Pathways to Net Zero & Carbon Neutrality

While net zero and carbon neutrality may be different in definition and scope, both can be reached using the same basic pathways—reduction, removal, and offsets. Before an entity can pursue these strategies, however, they must first calculate their emissions baseline—a process known as greenhouse gas accounting—to figure out what emissions they are responsible for.

Emissions Reduction

high tech green building solutions otovo 02

One of the most effective emissions reduction strategies is transitioning away from fossil fuels and investing in clean, renewable energy. Photo courtesy of Otovo

Emissions reduction refers to when companies and other global actors actively take steps to reduce their emissions using science-based strategies. Any emissions that cannot be cut, or that would be extremely technologically impractical to reduce, are referred to as “residual emissions” and must be balanced by either removal or offset programs.

Carbon Neutral

Because the burning of coal, oil, natural gas, and other fossil fuels is the leading producer of CO2, the most effective carbon reduction strategy is transitioning away from fossil fuel energies and investing in clean, renewable energy sources—a process otherwise known as decarbonization.

Carbon emissions can also be reduced or prevented entirely by improving the overall energy efficiency of existing systems, processes, and products.

Net Zero

In addition to decarbonization strategies, net zero initiatives can reduce the production of nitrogen oxide emissions by:

  • Using low-nitrogen fuels
  • Reburning technology
  • Flue gas treatment
  • Low-excess-air firing
  • Catalytic combustion

Net zero initiatives can also reduce the amount of methane emissions entering the atmosphere by:

  • Adopting an alternate wetting and drying approach to paddy rice farming instead of the continuous flooding of fields
  • Managing manure more effectively
  • Installing proper leak detection systems along natural gas pipelines
  • Construction of anaerobic digestion facilities to break down organic waste rather than sending it to landfills
  • Rehabilitation of open dump sites into sanitary landfills
  • Landfill gas recovery

Emissions Removal & Storage

carbfix gbd magazine 02

Carbix specializes in direct air carbon capture, a carbon removal technique that removes CO2 from the atmosphere by injecting it into geological formations. Photo courtesy of Carbfix

Companies can also pursue emissions removal initiatives, or deliberate activities that actively remove or absorb GHGs from the atmosphere and store them for the long term. Emissions removal initiatives are only allowed under BSI and ISO standards if they have the same permanence as the GHGs they remove. Permanence means the proposed program stores captured GHGs for the same period of time those GHGs would naturally persist in the atmosphere.

Because different greenhouse gasses have different lifespans, removal projects can vary in the length of time they must last for. A carbon dioxide removal program, for instance, would have to last between 300 and 1,000 years, whereas a program that removes nitrous oxide would only have to last between 100 and 130 years.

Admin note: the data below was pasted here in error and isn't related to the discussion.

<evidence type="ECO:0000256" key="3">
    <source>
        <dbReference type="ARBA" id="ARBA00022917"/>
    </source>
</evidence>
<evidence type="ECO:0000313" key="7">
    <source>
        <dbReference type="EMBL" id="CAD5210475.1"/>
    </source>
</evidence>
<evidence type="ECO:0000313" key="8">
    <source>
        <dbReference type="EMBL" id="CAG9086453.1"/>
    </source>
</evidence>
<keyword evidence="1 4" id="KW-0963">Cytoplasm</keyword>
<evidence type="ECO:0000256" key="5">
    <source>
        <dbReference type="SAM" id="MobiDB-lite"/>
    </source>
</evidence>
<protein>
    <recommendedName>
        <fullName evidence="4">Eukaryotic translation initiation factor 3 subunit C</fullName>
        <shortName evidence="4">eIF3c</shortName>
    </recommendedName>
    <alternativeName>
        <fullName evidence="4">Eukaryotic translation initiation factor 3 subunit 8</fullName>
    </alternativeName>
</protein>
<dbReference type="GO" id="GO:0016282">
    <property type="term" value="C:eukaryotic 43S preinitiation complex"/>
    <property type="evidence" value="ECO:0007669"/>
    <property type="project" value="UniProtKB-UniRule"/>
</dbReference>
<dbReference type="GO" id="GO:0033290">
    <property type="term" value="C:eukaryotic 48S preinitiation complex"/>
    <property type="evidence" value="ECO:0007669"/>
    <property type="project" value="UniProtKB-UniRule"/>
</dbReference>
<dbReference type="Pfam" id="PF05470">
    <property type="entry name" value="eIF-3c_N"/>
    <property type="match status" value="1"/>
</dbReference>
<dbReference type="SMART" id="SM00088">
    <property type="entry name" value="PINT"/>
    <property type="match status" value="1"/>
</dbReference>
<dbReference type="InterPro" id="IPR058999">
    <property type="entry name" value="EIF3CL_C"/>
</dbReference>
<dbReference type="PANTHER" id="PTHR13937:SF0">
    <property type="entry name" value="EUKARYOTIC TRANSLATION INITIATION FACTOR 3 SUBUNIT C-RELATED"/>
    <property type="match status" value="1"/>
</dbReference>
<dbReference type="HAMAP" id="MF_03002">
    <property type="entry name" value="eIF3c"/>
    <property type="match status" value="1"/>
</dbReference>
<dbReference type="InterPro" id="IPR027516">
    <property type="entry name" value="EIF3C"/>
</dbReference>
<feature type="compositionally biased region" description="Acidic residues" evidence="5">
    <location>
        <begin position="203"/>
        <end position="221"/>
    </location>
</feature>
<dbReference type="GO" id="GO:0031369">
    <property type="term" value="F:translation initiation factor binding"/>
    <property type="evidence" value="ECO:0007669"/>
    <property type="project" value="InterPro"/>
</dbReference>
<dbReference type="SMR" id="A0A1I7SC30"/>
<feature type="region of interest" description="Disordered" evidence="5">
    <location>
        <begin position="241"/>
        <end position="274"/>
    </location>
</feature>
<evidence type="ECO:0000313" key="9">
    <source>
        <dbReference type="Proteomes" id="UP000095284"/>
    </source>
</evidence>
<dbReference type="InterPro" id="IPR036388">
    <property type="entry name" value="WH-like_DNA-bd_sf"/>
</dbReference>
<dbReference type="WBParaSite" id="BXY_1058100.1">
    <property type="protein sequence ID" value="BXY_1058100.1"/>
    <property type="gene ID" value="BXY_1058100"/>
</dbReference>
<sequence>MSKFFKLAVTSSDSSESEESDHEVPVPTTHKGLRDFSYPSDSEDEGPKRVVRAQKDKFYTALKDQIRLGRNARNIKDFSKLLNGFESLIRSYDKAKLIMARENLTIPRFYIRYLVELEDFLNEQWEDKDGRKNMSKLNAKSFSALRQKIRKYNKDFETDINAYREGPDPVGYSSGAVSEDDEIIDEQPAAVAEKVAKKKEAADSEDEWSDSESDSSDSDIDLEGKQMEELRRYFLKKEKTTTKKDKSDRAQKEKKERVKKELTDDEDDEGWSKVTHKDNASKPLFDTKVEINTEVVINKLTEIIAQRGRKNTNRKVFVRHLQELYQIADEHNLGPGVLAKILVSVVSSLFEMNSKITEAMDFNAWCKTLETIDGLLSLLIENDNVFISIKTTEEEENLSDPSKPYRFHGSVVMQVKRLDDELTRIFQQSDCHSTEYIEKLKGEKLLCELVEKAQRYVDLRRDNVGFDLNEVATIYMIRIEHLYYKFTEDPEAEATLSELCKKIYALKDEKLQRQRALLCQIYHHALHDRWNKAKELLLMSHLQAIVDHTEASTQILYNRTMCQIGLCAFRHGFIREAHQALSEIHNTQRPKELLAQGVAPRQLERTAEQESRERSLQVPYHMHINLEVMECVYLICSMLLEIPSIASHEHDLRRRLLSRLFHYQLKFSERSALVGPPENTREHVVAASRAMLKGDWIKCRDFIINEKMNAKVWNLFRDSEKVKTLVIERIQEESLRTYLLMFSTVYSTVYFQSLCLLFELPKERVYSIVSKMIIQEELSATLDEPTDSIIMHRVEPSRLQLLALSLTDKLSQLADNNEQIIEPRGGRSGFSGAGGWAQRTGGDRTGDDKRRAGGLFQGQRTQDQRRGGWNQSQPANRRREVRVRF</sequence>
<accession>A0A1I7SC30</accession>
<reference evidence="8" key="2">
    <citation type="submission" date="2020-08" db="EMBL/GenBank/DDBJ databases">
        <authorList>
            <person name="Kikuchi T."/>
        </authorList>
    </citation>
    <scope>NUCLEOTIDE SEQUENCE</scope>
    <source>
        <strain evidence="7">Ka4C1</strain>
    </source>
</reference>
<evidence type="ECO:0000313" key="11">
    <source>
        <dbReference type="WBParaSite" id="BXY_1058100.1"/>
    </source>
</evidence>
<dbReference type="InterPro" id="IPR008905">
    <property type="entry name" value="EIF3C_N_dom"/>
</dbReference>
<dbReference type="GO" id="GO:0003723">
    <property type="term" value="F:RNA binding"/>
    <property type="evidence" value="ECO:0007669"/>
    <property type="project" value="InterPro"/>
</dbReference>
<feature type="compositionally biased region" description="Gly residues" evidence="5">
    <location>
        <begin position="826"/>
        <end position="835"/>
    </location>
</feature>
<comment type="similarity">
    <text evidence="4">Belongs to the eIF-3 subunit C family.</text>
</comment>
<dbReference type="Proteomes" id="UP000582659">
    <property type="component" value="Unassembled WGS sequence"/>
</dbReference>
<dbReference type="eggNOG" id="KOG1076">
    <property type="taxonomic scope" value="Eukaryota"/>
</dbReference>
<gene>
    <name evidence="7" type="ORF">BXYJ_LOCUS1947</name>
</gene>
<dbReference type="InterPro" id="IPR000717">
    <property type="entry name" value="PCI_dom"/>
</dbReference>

Carbon Neutral

Some of the most common carbon emissions removal/storage strategies focus on expanding and rehabilitating natural carbon sinks, or those natural environments capable of absorbing large amounts of CO2. These strategies include practices like reforestation, agroforestry, coastal wetland restoration, ocean fertilization, and carbon sequestration in grasslands and croplands.

A more recent innovation in large-scale carbon removal is direct air carbon capture. Direct air carbon capture is a technique that removes CO2 from the atmosphere before compressing it and either injecting it into geological formations or using it to manufacture products like concrete. “The direct air capture method is important for capturing emissions that cannot be captured directly, such as CO2 emissions from airplanes,” Sandra Ósk Snæbjörnsdóttir, the geoscientist at the helm of Carbfix, told gb&d in a previous article.

Based in Iceland, Carbfix is a pioneer in the field of direct air carbon capture. Iceland is uniquely suited to this method thanks to its ample supply of basalt, a type of volcanic rock that is ideal for direct air carbon capture because it contains many of the necessary metals for efficient mineralization. Once injected, the compressed carbon forms carbonate rock in just two years’ time. Since Carbfix started in 2014, the company has successfully stored over 70,000 tons of CO2.

In addition to their operations in Iceland, Carbix also has field sites in Cornwall, United Kingdom and St. Gallen, Switzerland, though the company has plans to expand beyond Europe. “Carbfix wants to establish strategically located carbon storage hubs around the world, which can get rid of millions of tons of CO2 from industrial clusters, thereby maximizing the storage potential,” Silja Y Eyþórsdóttir, digital media specialist at Reykjavik Energy, previously told gb&d.

Net Zero

Net zero initiatives can make use of all of the same strategies for removing carbon from the atmosphere but must also find ways to remove, capture, and store other GHG emissions as well.